DCSA’s member carriers commit to trade digitalisation with electronic bill of lading 


The Digital Container Shipping Association (DCSA) has announced that its nine ocean carrier members have committed to a fully DCSA standardised, electronic bill of lading (eBL) by 2030.

Switching away from the transfer of physical paper bills of lading is expected to save $6.5 billion in direct costs for stakeholders and enable $30-40 billion in annual global trade growth as digitisation reduces trade friction. 

It is also expected to transform the customer experience while improving sustainability. 

Ocean carriers issue around 45 million bills of lading a year. In 2021, only 1.2 per cent of these were electronic. 

Global management consulting firm, McKinsey, estimates that if eBL gains 100 per cent adoption across the industry, it could unlock around $18 billion in gains for the trade ecosystem through faster document handling and reduced human error.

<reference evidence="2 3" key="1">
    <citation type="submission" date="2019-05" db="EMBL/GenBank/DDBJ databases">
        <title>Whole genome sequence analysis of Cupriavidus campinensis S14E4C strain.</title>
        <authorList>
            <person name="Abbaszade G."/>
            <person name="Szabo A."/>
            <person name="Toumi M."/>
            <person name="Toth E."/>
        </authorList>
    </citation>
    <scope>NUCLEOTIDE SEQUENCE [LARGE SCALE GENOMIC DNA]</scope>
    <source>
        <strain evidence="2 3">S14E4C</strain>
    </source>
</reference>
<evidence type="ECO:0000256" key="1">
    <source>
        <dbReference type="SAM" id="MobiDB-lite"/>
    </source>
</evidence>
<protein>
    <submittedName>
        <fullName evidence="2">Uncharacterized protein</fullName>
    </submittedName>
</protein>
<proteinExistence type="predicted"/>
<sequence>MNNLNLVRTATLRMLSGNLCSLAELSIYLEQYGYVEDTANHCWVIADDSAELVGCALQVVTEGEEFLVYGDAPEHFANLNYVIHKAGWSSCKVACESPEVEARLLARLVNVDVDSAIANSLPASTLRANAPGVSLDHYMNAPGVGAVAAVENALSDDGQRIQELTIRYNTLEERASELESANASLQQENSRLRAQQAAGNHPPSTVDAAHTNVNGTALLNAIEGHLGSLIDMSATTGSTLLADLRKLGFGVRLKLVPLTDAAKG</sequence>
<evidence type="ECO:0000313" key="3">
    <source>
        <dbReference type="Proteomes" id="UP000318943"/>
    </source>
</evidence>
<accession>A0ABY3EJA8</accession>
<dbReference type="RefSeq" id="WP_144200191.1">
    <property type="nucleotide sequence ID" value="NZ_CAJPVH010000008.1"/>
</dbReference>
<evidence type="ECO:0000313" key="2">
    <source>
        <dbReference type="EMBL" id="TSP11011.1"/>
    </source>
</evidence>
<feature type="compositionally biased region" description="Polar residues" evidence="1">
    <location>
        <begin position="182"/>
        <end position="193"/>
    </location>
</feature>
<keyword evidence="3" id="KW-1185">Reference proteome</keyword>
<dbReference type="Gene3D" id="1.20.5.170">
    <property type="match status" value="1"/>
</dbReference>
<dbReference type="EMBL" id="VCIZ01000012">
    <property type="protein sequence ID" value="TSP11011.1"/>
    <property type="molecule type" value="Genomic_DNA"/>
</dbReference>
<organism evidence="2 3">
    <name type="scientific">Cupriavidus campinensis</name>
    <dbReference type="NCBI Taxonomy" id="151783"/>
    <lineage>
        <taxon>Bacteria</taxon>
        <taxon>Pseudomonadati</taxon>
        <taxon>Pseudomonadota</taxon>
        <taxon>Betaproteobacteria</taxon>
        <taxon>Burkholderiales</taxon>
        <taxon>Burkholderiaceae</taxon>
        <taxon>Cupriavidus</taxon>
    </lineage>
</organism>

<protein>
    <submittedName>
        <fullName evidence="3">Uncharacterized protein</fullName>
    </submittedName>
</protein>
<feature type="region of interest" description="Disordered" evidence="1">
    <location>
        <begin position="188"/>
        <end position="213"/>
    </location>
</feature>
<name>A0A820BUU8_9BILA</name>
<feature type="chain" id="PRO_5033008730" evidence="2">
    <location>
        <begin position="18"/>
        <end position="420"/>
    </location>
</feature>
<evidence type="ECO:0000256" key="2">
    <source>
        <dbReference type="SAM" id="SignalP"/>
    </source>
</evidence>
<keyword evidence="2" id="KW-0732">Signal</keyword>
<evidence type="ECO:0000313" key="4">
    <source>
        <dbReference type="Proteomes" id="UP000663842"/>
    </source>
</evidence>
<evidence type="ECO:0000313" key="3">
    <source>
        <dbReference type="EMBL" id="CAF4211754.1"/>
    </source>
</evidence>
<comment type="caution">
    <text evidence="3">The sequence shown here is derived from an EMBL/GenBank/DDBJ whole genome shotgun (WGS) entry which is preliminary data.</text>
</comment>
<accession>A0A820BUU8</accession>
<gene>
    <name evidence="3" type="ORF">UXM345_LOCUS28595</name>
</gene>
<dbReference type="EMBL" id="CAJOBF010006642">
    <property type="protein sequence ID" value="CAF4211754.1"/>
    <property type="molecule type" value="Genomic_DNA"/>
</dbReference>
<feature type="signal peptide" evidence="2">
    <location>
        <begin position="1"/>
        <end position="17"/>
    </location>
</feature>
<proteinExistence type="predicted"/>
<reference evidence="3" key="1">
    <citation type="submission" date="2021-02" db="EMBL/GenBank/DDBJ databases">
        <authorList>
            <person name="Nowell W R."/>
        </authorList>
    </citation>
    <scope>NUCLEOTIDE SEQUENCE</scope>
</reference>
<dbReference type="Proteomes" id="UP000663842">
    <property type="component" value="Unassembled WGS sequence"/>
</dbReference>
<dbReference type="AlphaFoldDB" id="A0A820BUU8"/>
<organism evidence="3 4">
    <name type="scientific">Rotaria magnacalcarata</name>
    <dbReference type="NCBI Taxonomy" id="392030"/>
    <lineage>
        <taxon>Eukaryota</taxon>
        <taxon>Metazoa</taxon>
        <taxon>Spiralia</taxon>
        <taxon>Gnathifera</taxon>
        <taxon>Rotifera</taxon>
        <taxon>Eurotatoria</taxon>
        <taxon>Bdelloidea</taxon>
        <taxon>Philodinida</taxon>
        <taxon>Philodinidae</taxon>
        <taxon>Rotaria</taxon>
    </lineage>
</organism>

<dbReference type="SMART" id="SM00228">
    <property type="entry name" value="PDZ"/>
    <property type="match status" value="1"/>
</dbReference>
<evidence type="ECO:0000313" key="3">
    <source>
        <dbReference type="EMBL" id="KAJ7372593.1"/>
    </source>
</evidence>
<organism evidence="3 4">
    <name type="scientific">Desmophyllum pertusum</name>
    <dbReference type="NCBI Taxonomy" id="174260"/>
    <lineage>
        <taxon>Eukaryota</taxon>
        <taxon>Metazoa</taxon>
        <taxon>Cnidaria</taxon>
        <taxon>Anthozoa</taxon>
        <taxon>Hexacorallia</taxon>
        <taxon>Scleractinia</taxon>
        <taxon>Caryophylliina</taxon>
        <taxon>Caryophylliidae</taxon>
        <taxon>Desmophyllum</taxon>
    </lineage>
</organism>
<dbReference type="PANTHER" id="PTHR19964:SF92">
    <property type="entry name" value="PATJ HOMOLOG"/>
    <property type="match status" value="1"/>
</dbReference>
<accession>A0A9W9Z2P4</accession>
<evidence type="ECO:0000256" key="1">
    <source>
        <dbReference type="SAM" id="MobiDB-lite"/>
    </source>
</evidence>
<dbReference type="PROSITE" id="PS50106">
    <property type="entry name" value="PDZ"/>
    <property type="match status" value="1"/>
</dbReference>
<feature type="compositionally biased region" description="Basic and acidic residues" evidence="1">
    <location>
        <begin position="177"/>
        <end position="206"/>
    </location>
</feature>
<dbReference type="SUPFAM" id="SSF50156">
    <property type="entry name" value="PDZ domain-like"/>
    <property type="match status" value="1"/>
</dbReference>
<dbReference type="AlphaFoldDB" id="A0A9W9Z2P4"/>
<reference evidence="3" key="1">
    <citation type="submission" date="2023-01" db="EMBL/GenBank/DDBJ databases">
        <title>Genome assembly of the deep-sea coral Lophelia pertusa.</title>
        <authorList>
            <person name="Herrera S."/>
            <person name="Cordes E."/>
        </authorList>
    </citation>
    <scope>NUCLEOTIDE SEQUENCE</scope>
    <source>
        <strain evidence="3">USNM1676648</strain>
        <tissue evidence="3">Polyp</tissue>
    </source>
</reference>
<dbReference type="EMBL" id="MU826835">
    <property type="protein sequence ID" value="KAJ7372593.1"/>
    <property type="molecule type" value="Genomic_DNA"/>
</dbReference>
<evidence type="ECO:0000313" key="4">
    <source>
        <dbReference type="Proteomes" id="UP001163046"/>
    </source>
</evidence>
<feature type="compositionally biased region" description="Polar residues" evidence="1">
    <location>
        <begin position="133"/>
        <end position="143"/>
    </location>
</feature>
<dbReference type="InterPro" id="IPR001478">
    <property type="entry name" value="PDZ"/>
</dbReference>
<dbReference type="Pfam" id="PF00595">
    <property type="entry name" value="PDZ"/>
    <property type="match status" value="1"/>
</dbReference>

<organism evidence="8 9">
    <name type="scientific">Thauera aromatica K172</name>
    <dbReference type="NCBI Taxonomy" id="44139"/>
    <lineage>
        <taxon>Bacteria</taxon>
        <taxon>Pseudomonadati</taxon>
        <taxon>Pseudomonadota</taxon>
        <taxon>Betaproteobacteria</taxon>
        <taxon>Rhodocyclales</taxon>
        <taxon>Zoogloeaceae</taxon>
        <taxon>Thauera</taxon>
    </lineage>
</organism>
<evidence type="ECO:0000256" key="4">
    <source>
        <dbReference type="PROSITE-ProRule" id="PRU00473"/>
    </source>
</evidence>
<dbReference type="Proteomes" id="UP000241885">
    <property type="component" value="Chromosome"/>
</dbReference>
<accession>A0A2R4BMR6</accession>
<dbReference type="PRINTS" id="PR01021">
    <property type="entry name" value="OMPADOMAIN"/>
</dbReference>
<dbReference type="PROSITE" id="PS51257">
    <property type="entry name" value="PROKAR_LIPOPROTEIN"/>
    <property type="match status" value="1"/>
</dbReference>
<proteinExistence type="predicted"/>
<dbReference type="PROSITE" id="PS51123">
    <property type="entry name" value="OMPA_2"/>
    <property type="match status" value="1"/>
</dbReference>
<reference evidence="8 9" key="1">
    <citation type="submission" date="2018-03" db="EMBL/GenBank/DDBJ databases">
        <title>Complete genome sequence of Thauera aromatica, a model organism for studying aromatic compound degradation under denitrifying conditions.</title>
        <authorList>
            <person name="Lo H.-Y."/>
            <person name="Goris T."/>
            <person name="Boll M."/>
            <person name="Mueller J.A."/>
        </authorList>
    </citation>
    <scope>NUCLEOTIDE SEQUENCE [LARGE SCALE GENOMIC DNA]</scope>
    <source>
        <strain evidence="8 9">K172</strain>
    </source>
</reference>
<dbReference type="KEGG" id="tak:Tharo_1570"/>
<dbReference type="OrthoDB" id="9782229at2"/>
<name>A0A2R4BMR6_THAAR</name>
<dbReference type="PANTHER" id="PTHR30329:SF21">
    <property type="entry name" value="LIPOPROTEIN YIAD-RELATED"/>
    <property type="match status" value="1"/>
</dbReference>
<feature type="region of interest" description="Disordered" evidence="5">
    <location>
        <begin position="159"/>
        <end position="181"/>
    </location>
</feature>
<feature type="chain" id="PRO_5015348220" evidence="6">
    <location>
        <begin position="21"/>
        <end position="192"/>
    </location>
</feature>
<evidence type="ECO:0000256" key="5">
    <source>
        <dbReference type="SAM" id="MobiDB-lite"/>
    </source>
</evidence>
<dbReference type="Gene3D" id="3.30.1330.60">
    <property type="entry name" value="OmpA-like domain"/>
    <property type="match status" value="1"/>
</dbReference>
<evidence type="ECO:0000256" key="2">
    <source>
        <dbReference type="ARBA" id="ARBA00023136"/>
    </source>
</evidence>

The bill of lading functions as a document of title, receipt for shipped goods, and a record of agreed terms and conditions. 

READ: Digital landmark as Future International Trade Alliance formed with DCSA, BIMCO, FIATA, ICC and SWIFT

According to the DCSA, manual, paper-based processes are time-consuming, expensive and environmentally unsustainable for stakeholders along complex supply chains. 

Paper-based processes break down when cargo in ports cannot be gated out because original bills of lading, or title documents fail to arrive or cannot be manually processed in time. 

In contrast, digital processes enable data to flow instantly and securely, reducing delays and waste. 

DCSA expects that transforming document exchange through the eBL will accelerate digitalisation to benefit customers, banks, customs/government authorities, providers of ocean shipping services and all maritime supply chain stakeholders.

This announcement comes several months after DCSA published beta releases of its Standards for the Booking Process 1.0 and the Bill of Lading 2.0 to improve digitalisation progress within the shipping documentation process.

Thomas Bagge, CEO, DCSA, said: “The digitalisation of international trade holds vast potential for the world economy by reducing friction and, as trade brings prosperity and the eBL will further enable trade, helping bring millions out of poverty. 

“Document digitisation has the power to transform international trade and requires collaboration from all stakeholders.”

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